In this case, you will not be paid the full amount. Instead, your winnings will be reduced depending on the number of runners who have tied. The amount paid out is normally calculated by dividing your total stake by the number of runners involved in the dead heat and multiplying that figure by the odds of your selection.

While we do understandably tend to think of dead heats as being a factor in horse racing and dog racing, there are occasions when they can apply to other sports too.

### Horse Racing

Before we take a look at some of the other sports where it occur, we should acknowledge the two sports where dead heats play a big role on a daily basis, horse racing and dog racing. Such is the nature of horse racing that dead heats are a typical occurrence as horses set the exact same finishing times. When this happens, dead heat rules – as stated above – will most likely apply.

### Dog Racing

The same is true of greyhound racing. These races last a matter of seconds and it is very common for dead heats to occur as dog’s sprint over the finish line in replica times. When, and only when, the stewards are unable to separate the dogs, dead heat rules will apply.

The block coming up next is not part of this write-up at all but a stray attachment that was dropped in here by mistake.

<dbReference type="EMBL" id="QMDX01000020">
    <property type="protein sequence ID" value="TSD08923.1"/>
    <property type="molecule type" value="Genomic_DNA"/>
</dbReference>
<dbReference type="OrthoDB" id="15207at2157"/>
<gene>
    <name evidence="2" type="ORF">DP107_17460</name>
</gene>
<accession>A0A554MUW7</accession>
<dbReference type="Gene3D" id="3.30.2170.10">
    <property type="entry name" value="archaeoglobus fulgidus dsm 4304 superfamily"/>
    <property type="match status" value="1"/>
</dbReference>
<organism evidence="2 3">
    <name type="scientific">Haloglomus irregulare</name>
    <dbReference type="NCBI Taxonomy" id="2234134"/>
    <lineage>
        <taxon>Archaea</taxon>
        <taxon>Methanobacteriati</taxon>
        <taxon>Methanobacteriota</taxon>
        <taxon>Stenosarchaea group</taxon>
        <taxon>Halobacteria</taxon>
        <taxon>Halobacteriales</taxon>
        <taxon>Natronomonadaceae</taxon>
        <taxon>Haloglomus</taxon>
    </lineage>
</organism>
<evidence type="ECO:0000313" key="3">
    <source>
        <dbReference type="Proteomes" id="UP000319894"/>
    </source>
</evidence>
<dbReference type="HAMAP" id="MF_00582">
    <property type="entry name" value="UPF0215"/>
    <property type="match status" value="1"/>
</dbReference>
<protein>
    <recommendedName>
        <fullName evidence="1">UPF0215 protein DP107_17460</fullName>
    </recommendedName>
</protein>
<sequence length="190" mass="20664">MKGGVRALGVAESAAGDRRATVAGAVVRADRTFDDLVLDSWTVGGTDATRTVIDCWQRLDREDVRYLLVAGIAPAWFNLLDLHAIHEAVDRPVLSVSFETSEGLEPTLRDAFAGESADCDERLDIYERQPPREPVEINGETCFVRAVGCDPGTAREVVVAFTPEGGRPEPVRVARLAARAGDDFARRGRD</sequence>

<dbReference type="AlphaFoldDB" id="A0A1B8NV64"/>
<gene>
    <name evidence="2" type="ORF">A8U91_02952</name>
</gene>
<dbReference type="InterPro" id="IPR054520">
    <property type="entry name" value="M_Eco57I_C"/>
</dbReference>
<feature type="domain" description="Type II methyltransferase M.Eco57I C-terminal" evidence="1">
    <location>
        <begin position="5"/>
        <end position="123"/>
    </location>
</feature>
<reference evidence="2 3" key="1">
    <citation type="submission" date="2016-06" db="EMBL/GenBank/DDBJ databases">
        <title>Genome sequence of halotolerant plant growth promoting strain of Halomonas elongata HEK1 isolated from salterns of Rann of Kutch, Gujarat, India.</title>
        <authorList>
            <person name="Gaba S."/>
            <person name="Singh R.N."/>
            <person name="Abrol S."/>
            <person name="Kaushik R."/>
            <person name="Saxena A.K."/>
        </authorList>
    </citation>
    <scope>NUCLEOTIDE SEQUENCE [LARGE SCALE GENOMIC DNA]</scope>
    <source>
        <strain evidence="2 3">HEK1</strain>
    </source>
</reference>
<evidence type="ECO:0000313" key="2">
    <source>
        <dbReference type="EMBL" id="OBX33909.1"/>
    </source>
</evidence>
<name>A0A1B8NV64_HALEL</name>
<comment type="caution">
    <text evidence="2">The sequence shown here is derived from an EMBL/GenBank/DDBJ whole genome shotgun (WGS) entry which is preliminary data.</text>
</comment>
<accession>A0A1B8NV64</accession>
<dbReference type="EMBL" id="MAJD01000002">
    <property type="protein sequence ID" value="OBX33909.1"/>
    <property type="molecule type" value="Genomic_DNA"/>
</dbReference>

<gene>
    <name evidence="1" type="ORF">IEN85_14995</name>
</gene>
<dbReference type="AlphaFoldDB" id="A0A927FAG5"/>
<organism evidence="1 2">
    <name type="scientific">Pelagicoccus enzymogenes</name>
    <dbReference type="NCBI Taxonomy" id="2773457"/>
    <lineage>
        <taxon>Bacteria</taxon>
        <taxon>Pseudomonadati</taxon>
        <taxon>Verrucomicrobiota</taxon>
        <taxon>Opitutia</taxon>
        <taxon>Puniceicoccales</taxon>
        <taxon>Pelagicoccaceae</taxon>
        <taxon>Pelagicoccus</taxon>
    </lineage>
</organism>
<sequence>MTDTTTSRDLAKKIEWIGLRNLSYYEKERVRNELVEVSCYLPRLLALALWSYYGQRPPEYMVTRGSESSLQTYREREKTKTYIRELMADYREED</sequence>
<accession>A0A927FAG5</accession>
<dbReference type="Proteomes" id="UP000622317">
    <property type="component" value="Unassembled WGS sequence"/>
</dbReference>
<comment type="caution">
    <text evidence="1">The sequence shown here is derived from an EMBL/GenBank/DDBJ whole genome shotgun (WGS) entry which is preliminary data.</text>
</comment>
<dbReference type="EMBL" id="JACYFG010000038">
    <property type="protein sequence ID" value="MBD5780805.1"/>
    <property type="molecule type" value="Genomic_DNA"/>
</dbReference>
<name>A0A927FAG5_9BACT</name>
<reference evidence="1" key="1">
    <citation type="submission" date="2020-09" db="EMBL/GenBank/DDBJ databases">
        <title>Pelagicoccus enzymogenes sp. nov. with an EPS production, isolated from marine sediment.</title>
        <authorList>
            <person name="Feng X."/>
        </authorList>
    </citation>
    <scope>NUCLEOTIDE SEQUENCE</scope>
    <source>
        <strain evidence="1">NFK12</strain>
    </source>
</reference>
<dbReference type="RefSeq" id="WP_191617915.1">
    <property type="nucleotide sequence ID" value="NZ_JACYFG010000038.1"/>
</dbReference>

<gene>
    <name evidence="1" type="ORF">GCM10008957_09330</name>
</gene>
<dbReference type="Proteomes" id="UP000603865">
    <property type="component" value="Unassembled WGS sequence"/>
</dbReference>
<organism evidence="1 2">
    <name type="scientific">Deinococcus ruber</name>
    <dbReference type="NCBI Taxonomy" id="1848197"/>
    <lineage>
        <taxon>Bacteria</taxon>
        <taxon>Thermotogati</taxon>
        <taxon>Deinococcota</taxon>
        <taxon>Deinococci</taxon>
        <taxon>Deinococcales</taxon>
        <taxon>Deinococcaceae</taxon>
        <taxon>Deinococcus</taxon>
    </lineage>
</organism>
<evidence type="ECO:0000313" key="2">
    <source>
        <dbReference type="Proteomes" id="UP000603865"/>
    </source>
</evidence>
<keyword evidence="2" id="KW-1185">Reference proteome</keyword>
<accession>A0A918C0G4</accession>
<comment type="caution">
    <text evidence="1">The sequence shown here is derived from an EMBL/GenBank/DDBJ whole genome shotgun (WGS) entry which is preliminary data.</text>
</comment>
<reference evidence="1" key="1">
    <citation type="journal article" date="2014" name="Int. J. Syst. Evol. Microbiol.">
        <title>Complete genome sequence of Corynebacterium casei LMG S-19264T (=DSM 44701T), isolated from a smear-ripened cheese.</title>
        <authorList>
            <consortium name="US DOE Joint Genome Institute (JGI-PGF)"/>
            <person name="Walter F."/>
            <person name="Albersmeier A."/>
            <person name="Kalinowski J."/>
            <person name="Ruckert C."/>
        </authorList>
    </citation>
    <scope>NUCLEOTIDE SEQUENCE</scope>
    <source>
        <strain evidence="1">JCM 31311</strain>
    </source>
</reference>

### Formula One

While dead heats almost never happen in motor sport, they are entirely possible. They do not occur very naturally in this racing sport and are even hard to engineer, as Michael Schumacher proved in 2002. When they do happen, you can expect bookmakers to apply the standard rules to any bet you may have placed.

### Cricket

In some forms of cricket, say test matches, it is entirely possible for teams to finish on exactly the same score after five days of play. This, of course, is a tie and is a very rare but entirely possible outcome. Note though, that a tie and a draw are not the same thing. In cricket, a draw is what happens when the match cannot be completed because it has run out of time. Whereas ties only occur when the match has been completed and both teams have finished with the exact same score, hence the unbreakable dead heat. The way that bets are settled in these circumstances is to split your stake in half while draw bets are chalked off as losers.

### Football